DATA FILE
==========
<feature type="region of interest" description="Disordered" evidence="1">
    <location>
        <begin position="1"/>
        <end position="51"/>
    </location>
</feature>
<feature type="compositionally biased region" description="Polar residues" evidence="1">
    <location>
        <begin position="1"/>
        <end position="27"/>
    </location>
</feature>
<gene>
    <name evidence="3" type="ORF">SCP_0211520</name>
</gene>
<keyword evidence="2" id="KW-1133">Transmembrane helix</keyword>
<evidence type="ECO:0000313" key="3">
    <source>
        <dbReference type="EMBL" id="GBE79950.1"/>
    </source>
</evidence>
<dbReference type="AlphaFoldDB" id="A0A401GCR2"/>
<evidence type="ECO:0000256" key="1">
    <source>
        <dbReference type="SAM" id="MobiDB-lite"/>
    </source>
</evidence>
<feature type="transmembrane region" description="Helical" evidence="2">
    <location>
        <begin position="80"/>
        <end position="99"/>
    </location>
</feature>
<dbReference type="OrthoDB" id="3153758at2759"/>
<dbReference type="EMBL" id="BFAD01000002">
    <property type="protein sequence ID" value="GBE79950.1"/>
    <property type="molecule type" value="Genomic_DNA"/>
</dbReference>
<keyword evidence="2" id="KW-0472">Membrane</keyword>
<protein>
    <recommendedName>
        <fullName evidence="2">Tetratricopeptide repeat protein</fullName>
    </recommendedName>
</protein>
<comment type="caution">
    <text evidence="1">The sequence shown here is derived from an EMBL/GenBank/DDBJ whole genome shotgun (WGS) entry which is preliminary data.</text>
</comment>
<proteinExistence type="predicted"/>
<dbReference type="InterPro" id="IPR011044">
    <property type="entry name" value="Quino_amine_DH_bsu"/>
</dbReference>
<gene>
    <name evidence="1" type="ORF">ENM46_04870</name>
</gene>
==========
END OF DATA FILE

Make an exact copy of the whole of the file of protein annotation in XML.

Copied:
<feature type="region of interest" description="Disordered" evidence="1">
    <location>
        <begin position="1"/>
        <end position="51"/>
    </location>
</feature>
<feature type="compositionally biased region" description="Polar residues" evidence="1">
    <location>
        <begin position="1"/>
        <end position="27"/>
    </location>
</feature>
<gene>
    <name evidence="3" type="ORF">SCP_0211520</name>
</gene>
<keyword evidence="2" id="KW-1133">Transmembrane helix</keyword>
<evidence type="ECO:0000313" key="3">
    <source>
        <dbReference type="EMBL" id="GBE79950.1"/>
    </source>
</evidence>
<dbReference type="AlphaFoldDB" id="A0A401GCR2"/>
<evidence type="ECO:0000256" key="1">
    <source>
        <dbReference type="SAM" id="MobiDB-lite"/>
    </source>
</evidence>
<feature type="transmembrane region" description="Helical" evidence="2">
    <location>
        <begin position="80"/>
        <end position="99"/>
    </location>
</feature>
<dbReference type="OrthoDB" id="3153758at2759"/>
<dbReference type="EMBL" id="BFAD01000002">
    <property type="protein sequence ID" value="GBE79950.1"/>
    <property type="molecule type" value="Genomic_DNA"/>
</dbReference>
<keyword evidence="2" id="KW-0472">Membrane</keyword>
<protein>
    <recommendedName>
        <fullName evidence="2">Tetratricopeptide repeat protein</fullName>
    </recommendedName>
</protein>
<comment type="caution">
    <text evidence="1">The sequence shown here is derived from an EMBL/GenBank/DDBJ whole genome shotgun (WGS) entry which is preliminary data.</text>
</comment>
<proteinExistence type="predicted"/>
<dbReference type="InterPro" id="IPR011044">
    <property type="entry name" value="Quino_amine_DH_bsu"/>
</dbReference>
<gene>
    <name evidence="1" type="ORF">ENM46_04870</name>
</gene>